I spent part of the day simply examining things around me, looking for the seam in reality or the curtain that hid whoever was orchestrating the joke that was being perpetrated against me. Alternatively, part of me continued to hope this was a dream from which I'd never wake. I looked in panes of glass, only to see the reflection of the handsome boy that I now seemed to be. I looked at my hands - slender, long fingers with cropped nails. They were nothing like the thick digits I should have been looking at. My arms were svelte, not quite thin, and felt strong. Fascinated I returned to the bathroom to examine my features. Pulling off my shirt I was pleased to see I had moderate pecs and a surprisingly flat stomach with a couple of visible abs when I tightened my belly. My skin seemed to have a light tan, except at the waistline where the skin lightened. Even my neck looked graceful, for the love of Pete!
I understand beauty is a subjective thing. Some people, male or female, are into body hair. Some are into muscles - and for some, the larger the better. Some like dark hair, some light. The list goes on. There are people, many, who'd not look a second time at the boy I'd become. But to me, he was everything I'd wanted to be.
The situation was altogether surreal, and I floated through much of the day. The other residents of the house seemed to have no interest in me, after those first curious glances. That night I showered, fascinated with the body I'd been gifted, somehow, and yet feeling somewhat guilty about it. I had no doubt, looking as I seemed to, that I'd ever walk into a room feeling like the ugly duckling again.
That night I felt exhausted, likely from the emotional strain of wondering just what was happening. The bedroom was small with a single window sporting dirty, dusty blinds. My roommate was a large kid in the throes of puberty. His face was oily and his hair lank. His face was a hive of acne, though his eyes were somewhat kind. He stared at me blankly.
"Why are you here?" he asked.
"My room. Find another one."
"I'm not sure that's how this works," I told him.
"Hey, cut the chatter. Go to sleep," the staff member said from the hallway.
"He's in my room," the other kid stated.
"You get to share now, Charlie. Make nice and go to sleep."
"My room," he muttered and lay down.
I stretched out under the thin blanket and immediately wondered what the mattress was made of. Filled with gravel was my first thought. The next thing to bother me, now that I had a second to notice it, was a slight funk in the air. I assumed it was coming from my friend in the other bed. I lay still, the only light coming from the hallway where the staff member stood. I rolled to my side, away from the door, and faced the wall.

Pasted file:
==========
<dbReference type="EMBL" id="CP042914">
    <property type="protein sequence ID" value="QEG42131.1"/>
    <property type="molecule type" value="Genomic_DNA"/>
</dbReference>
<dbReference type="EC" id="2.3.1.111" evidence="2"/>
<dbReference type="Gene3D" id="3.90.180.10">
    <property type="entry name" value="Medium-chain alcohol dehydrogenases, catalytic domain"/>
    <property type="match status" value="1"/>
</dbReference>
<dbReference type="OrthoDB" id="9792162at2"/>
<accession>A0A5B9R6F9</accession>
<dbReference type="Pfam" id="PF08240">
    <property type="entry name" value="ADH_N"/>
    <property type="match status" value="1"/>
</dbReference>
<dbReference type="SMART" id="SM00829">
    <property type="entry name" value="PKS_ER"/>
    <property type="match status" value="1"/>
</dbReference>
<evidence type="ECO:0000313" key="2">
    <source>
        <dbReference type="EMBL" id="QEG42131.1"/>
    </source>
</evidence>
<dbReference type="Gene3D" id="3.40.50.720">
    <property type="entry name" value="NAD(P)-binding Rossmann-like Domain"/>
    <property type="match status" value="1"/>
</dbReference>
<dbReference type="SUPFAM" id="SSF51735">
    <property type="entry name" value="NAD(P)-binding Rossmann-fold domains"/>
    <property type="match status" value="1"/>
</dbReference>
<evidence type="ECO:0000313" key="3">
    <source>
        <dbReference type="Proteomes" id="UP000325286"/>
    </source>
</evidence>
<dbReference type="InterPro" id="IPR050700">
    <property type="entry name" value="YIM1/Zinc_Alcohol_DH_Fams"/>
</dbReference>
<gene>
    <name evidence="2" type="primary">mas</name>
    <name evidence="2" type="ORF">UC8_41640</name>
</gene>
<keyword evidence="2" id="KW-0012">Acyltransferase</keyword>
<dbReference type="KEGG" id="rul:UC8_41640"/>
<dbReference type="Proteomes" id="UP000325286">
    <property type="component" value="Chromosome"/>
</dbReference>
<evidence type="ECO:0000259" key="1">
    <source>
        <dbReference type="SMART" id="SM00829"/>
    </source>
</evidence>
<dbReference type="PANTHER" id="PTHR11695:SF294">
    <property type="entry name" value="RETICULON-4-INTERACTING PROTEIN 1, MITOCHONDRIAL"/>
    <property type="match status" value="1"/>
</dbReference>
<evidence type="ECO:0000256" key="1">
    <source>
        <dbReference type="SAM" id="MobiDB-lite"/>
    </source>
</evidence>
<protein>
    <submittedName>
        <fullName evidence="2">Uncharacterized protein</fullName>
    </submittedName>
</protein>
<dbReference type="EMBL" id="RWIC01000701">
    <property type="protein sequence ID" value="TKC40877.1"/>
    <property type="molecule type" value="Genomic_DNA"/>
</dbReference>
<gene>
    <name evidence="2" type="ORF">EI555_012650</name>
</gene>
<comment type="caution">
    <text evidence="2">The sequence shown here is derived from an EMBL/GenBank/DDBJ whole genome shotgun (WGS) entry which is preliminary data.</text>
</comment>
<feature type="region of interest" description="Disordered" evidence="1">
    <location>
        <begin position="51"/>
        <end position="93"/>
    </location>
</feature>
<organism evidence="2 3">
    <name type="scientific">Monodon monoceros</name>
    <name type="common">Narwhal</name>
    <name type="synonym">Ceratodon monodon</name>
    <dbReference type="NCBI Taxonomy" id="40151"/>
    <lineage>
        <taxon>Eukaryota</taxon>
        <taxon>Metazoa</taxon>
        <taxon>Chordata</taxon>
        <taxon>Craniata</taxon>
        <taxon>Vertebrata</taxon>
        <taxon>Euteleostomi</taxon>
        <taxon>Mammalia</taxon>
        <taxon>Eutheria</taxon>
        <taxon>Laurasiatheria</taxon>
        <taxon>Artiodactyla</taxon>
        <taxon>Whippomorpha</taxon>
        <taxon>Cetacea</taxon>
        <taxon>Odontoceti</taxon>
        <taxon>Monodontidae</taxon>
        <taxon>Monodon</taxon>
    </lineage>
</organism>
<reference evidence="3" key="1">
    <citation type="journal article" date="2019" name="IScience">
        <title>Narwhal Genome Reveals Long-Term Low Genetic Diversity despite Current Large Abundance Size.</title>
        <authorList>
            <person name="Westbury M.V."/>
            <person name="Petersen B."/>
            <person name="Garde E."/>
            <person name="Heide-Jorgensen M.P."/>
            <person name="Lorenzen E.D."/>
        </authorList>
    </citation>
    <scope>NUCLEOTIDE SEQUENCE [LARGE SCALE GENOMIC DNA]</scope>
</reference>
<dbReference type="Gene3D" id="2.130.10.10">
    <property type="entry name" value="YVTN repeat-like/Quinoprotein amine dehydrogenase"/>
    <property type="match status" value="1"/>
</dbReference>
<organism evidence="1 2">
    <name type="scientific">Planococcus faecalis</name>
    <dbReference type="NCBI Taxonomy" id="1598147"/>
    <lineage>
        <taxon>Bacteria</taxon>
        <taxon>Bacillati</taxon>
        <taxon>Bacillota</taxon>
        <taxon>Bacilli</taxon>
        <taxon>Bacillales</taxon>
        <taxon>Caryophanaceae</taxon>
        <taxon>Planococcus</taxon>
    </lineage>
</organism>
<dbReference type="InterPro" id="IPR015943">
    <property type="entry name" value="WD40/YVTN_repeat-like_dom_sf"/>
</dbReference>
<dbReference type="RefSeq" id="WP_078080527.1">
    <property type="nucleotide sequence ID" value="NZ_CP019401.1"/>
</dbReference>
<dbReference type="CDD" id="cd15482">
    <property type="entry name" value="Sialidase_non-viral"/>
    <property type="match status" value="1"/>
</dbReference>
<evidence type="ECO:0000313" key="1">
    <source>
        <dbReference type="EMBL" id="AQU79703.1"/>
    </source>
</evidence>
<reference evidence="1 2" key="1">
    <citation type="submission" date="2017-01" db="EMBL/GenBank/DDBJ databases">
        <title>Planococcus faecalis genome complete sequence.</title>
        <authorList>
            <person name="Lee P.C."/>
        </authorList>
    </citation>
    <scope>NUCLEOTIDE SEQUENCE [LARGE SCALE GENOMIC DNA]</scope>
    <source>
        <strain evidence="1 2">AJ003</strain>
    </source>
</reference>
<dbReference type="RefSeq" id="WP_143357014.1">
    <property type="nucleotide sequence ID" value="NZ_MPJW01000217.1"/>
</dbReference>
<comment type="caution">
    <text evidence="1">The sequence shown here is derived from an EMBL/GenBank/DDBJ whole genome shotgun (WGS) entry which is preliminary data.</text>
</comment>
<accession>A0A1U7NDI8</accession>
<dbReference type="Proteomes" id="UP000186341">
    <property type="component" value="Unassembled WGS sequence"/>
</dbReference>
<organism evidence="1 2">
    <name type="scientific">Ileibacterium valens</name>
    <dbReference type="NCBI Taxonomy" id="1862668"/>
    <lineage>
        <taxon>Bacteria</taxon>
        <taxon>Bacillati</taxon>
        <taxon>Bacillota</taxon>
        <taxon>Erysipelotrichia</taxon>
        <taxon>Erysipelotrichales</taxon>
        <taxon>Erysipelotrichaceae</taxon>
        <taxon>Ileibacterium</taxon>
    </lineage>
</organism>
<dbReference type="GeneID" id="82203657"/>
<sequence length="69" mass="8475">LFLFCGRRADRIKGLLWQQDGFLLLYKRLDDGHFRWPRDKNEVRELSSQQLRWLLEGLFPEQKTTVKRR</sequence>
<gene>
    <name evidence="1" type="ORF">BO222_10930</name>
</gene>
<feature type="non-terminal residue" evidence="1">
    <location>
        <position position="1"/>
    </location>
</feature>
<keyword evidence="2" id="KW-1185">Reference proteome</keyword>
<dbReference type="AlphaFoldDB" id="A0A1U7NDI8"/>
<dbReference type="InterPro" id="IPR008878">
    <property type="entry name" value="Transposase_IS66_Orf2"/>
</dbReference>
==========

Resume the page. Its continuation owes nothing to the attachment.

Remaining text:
I reached down to adjust myself and was struck again with the difference between what I was feeling in my hand and what I was used to feeling. Idly I wondered if I could get away with a quick jerk, and then my roomie snorted and I dismissed the thought. It had been a while since I'd had the desire to masturbate, but I definitely felt some hormones spurring me along. My mind swirled, and eventually I drifted to sleep.
My dreams were a wild mix of my past and my present. I saw Peggy standing over me, shaking her head, and then I saw my kids as they had been, waving and smiling. Then there was this body I was in, looking at me grimly and telling me not to screw anything up. I have no idea what any of it meant. While my dreams were busy, I slept well.
The next day was easier. I felt a bit more comfortable in my skin. I wasn't as awkward in my movements, almost as if I were mastering control of this new body. What had become of the original Drake Mathews, however? What of my old body and life? Was Peggy even now looking for me? Would she get the life insurance if I had done something weird like disappeared? In what sort of dream would I think of such details unless it were in some attempt to break the spell and wake?
After breakfast, which consisted of just cereal, I'd rummaged through the clothes I was told belonged to me. I pulled out name brand clothing - Nike, Under Armour, Adidas and Calvin Klein. I'd never bought name brands for myself, though Peggy and I had splurged occasionally on birthdays or at Christmas time for the children. I knew I was looking at hundreds of dollars worth of clothes that my own kids would have fought for. I pulled on a long sleeved white tee and black basketball shorts. No show socks and sneakers had me ready to venture outside of the building.
There was an old basketball hoop in the driveway, lacking a net. In my previous life I'd been an avid player, though one without much skill. I took a beat up, nearly bald basketball outside and started to fool around a little. Whatever else was going on, this young body had energy to spare and wanted to move. Soon I was shooting the ball from all over the driveway and driving in for layups. Flat cap showed up for work in the early afternoon and challenged me to a game.
Despite the size difference, I beat him soundly. He demanded a rematch and that was much closer, but I still managed to come away with the win. He blamed it on being old and I knew for a fact that was a valid reason to lose to a teen. That left out his obvious lack of regular exercise.
After flat cap had gone inside I walked around the driveway, bouncing the ball between my legs. It was a drill I'd seen others do countless times and that I'd tried myself, but I had always seemed to be just uncoordinated enough not to be able to manage it. Now I did it easily, passing the ball between my legs faster with every step. As I did I wondered about my situation and how I'd take care of myself. Although I had education, I didn't have the proof of that anymore. As a child I'd be a ward of the state unless relations were found. I'd think if Shell - short for Michelle - were correct about me being in the hospital for a month or so, relatives could have been found. Should have been, if they existed.
"Well, how does that feel?"